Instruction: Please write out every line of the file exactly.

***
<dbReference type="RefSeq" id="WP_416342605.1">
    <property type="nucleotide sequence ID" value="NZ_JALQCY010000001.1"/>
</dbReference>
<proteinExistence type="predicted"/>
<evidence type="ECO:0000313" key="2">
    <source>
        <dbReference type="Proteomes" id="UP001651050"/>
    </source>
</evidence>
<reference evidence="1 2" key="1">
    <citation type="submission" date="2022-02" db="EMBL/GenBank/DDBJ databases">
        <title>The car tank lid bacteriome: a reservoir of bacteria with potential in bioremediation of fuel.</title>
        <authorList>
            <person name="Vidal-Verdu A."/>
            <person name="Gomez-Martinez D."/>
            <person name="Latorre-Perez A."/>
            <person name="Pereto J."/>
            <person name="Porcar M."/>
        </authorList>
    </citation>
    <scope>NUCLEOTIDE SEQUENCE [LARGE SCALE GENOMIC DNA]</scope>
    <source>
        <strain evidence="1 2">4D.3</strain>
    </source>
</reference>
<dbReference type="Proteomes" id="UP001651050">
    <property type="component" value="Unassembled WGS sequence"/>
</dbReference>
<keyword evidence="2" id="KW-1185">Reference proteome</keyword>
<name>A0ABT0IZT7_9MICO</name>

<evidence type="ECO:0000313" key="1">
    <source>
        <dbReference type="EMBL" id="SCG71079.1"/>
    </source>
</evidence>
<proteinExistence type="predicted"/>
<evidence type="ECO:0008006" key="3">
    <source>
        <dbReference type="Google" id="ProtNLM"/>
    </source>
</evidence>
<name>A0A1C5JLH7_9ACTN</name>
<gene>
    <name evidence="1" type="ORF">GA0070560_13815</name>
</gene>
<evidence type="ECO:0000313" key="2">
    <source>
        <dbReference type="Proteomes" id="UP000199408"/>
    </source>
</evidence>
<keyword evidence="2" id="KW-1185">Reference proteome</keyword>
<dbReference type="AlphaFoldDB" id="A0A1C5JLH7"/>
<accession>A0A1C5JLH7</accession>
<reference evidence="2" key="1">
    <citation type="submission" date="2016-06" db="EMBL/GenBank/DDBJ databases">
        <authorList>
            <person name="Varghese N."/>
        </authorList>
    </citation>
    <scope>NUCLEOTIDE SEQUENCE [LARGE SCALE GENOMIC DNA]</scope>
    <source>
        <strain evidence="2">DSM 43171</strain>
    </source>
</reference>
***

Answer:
<dbReference type="RefSeq" id="WP_416342605.1">
    <property type="nucleotide sequence ID" value="NZ_JALQCY010000001.1"/>
</dbReference>
<proteinExistence type="predicted"/>
<evidence type="ECO:0000313" key="2">
    <source>
        <dbReference type="Proteomes" id="UP001651050"/>
    </source>
</evidence>
<reference evidence="1 2" key="1">
    <citation type="submission" date="2022-02" db="EMBL/GenBank/DDBJ databases">
        <title>The car tank lid bacteriome: a reservoir of bacteria with potential in bioremediation of fuel.</title>
        <authorList>
            <person name="Vidal-Verdu A."/>
            <person name="Gomez-Martinez D."/>
            <person name="Latorre-Perez A."/>
            <person name="Pereto J."/>
            <person name="Porcar M."/>
        </authorList>
    </citation>
    <scope>NUCLEOTIDE SEQUENCE [LARGE SCALE GENOMIC DNA]</scope>
    <source>
        <strain evidence="1 2">4D.3</strain>
    </source>
</reference>
<dbReference type="Proteomes" id="UP001651050">
    <property type="component" value="Unassembled WGS sequence"/>
</dbReference>
<keyword evidence="2" id="KW-1185">Reference proteome</keyword>
<name>A0ABT0IZT7_9MICO</name>

<evidence type="ECO:0000313" key="1">
    <source>
        <dbReference type="EMBL" id="SCG71079.1"/>
    </source>
</evidence>
<proteinExistence type="predicted"/>
<evidence type="ECO:0008006" key="3">
    <source>
        <dbReference type="Google" id="ProtNLM"/>
    </source>
</evidence>
<name>A0A1C5JLH7_9ACTN</name>
<gene>
    <name evidence="1" type="ORF">GA0070560_13815</name>
</gene>
<evidence type="ECO:0000313" key="2">
    <source>
        <dbReference type="Proteomes" id="UP000199408"/>
    </source>
</evidence>
<keyword evidence="2" id="KW-1185">Reference proteome</keyword>
<dbReference type="AlphaFoldDB" id="A0A1C5JLH7"/>
<accession>A0A1C5JLH7</accession>
<reference evidence="2" key="1">
    <citation type="submission" date="2016-06" db="EMBL/GenBank/DDBJ databases">
        <authorList>
            <person name="Varghese N."/>
        </authorList>
    </citation>
    <scope>NUCLEOTIDE SEQUENCE [LARGE SCALE GENOMIC DNA]</scope>
    <source>
        <strain evidence="2">DSM 43171</strain>
    </source>
</reference>